It will allow you to get into positions that you don’t have the strength to control. It’s this understanding of mobility that has been making huge waves in the martial arts world with practices such as FRC (Functional Range Control) becoming increasingly popular with high-level MMA/BJJ and combat sports athletes.
FRC roots are in combat arts, the founder of FRC, Dr. Adreo A. Spina, is an accomplished BJJ practitioner. FRC is being utilized by high level fighters. Joana Jedrzejczyk physical preparations incorporated FRC before her last world championship bout in the UFC.
Dexterity is the ability to move with grace, precision and skill when performing specific motor tasks, especially those using hands and feet.
The accomplished martial artist knows that being equally skilled on both sides, left and right, with great control over upper body limbs and lower body limbs, makes for a more powerful fighter.
Dexterity is often overlooked in many sports. A golfer would not need to perfect his swing on his bad side to be a more efficient of a golf player. Even the best soccer players in the world are one-side dominant.
Having good dexterity in martial arts, however, has a whole host of beneficial outcomes. The ability to switch sides and strike just as efficiently from a southpaw stance, being able to execute a hip throw on both sides of the body, and being able to attack submissions or pass the guard in multiple directions all give a fighter distinct advantages, including that of surprise.
A look at the new breed of talent in MMA highlights this phenomenon. Gone are the days of athletes with one tool, a la Chuck Liddell’s booming overhand right, in favor of multi-directional, multi-angle, multi-side attacks, like the diversity in the striking modes of Jon Jones.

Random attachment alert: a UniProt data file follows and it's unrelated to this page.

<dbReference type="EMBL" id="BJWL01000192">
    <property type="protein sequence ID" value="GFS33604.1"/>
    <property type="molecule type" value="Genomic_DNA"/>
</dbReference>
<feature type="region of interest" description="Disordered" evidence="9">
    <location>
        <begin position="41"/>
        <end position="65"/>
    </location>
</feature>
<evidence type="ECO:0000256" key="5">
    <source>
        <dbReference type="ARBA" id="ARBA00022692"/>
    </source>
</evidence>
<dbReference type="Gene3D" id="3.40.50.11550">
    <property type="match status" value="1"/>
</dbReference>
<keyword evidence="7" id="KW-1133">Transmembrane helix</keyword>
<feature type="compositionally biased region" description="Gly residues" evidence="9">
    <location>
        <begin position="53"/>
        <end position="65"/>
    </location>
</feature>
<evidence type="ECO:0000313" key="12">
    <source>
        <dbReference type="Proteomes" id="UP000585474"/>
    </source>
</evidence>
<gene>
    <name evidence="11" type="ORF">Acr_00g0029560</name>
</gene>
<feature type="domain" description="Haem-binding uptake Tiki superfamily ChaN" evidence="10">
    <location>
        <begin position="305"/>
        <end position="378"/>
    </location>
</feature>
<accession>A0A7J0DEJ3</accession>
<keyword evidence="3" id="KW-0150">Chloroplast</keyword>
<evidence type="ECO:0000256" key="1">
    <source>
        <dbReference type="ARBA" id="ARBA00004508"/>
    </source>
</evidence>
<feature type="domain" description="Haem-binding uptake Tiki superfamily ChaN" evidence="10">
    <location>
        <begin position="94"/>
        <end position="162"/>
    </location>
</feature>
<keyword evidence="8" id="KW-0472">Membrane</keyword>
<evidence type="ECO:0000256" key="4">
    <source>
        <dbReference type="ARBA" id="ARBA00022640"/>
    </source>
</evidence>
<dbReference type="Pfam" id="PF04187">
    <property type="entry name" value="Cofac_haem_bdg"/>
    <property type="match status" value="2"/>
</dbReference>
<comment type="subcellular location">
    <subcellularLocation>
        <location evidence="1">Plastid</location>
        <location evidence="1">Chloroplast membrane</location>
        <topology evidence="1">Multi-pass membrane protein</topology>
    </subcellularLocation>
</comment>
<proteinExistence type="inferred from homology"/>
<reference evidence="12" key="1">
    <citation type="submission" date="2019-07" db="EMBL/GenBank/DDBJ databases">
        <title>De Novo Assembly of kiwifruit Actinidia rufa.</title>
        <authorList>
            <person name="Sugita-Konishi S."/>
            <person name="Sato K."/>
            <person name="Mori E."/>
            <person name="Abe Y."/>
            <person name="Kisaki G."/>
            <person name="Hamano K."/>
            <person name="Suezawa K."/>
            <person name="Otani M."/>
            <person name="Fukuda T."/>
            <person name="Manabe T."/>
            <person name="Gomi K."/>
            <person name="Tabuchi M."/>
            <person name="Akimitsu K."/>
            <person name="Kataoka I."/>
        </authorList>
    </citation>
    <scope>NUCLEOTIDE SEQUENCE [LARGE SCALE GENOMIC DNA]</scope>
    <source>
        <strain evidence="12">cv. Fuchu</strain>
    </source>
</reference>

More skills means more options. More options give you more ways to succeed. Dexterity is often overlooked, yet can be an incredibly powerful skill that all martial artists will want to master.
A martial artist might develop more dexterity by switching stances and sides when practicing skills. their developing favorite attacks to be effective on the ‘weak’ side, not just the dominant side gives the power of surprise. Reflex drills such as ‘flow’ sparring, or ‘Dutch drills’ in kickboxing, may be used. These put you in a ‘real life’ fighting environment, without the dire physical consequences, as your training partner will go at a low intensity, allowing you to develop timing, dexterity and reflexes sufficiently before upping the intensity.
There are many components that go into building a complete martial artist. The good news is that with some proper guidance and appropriate training methods, anyone can make progress in these areas that will translate to better performance on the mats.